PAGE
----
The rally that sent the major market benchmarks up 10% in the eight days surrounding the beginning of the war has been tempered in the last week, but its implications are still resounding. That push to the upside provided a glimpse of the pent-up buying power out there -- which includes both short-covering and fresh purchases -- and how the market could react to positive news.
The dilemma is that it's tough to commit and risk capital in the current environment, but you also don't want to miss a big surge that could leave you weeping on the sidelines.
Choose Your Weapon
Last week I
wrote about using options to start building bullish positions and dampen the effect of price swings. There are a variety of methods you can try, and as always the option strategy you use should be appropriate to your trading style, market conditions and expectations. For instance, if you're a long-term investor, don't buy short-term calls with less than 30 days remaining in the life of the contract.
I'm going to look at three distinct bullish strategies -- call spreads, calendar spreads and an approach that is probably best left to those traders with a lot of experience. All three offer ways to start nibbling at long positions, but each has a very different risk/reward profile. The application should be aligned with given circumstances and agree with the expected scenarios.
How big a price move you expect and over what period of time are the two big variables that will help you determine which strategy to use. And always keep in mind the risk or potential loss.
The Basic Call Spread
The basic vertical call spread is one of the most straightforward and popular option strategies. It offers a very clear and limited risk/reward profile and needs little monitoring or adjusting once established. The strategy involves the buying of a call and selling a higher strike call with the same expiration on a one-to-one basis.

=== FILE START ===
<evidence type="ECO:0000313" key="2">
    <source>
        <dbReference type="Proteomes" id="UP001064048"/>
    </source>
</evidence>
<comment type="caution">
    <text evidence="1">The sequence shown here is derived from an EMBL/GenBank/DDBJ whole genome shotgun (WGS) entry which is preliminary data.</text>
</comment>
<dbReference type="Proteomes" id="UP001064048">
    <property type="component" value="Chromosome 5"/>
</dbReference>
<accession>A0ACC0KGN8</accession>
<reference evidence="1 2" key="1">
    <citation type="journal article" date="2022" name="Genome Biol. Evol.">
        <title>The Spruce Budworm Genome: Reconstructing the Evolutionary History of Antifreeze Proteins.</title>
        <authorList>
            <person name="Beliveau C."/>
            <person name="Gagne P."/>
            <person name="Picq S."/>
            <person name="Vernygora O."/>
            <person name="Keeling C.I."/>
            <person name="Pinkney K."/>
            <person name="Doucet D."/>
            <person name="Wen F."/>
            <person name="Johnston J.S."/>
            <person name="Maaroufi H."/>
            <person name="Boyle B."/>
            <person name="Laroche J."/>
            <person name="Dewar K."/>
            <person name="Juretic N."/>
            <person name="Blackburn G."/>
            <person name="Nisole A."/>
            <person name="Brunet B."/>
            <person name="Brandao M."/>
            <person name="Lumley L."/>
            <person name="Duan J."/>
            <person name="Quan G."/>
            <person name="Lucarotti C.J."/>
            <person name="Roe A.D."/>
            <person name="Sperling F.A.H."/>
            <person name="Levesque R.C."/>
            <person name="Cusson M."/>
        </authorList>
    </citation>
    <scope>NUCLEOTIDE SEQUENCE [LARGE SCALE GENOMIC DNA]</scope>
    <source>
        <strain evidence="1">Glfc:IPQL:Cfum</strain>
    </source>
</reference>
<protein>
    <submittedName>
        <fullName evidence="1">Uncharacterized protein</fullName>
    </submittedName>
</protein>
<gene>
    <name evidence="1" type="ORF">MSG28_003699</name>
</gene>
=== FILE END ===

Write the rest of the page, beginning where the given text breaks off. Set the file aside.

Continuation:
The call spread should be used when you expect a moderate rise in price over an intermediate time period. Good candidates for call spreads are low-beta stocks (ones whose price changes at a slower rate relative to the overall market) that appear to have solid fundamentals.
Currently, defense stocks might be ripe for vertical call spreads. Shares of
all fell precipitously over the past year. But each has bounced over the last two weeks as the continuing war in Iraq has generated talk of increased revenue for replacement parts and an enlarged military budget.
Taking Lockheed as an example, with the stock trading at $48, you could buy the September $50 call for $3.70 and sell the September $60 call for $1.20, for a net cost of $2.50. The maximum profit is $7.50 per spread. The advantage of spreading vs. an outright purchase of the stock includes the fact that the loss is limited to the cost of the spread, and you don't need to be as concerned with identifying exact entry and exit points.
A calendar spread is also a good choice when you anticipate a slow, steady rise in price. This method involves buying a long-dated call and selling a short-dated call on a one-to-one basis. But unlike a vertical spread, which will benefit from a quick move up in the near term, the calendar spread needs the stock price to rise slowly or stand still early in the position in order for it to be effective. The upside of the calendar spread is that it provides for unlimited profit potential.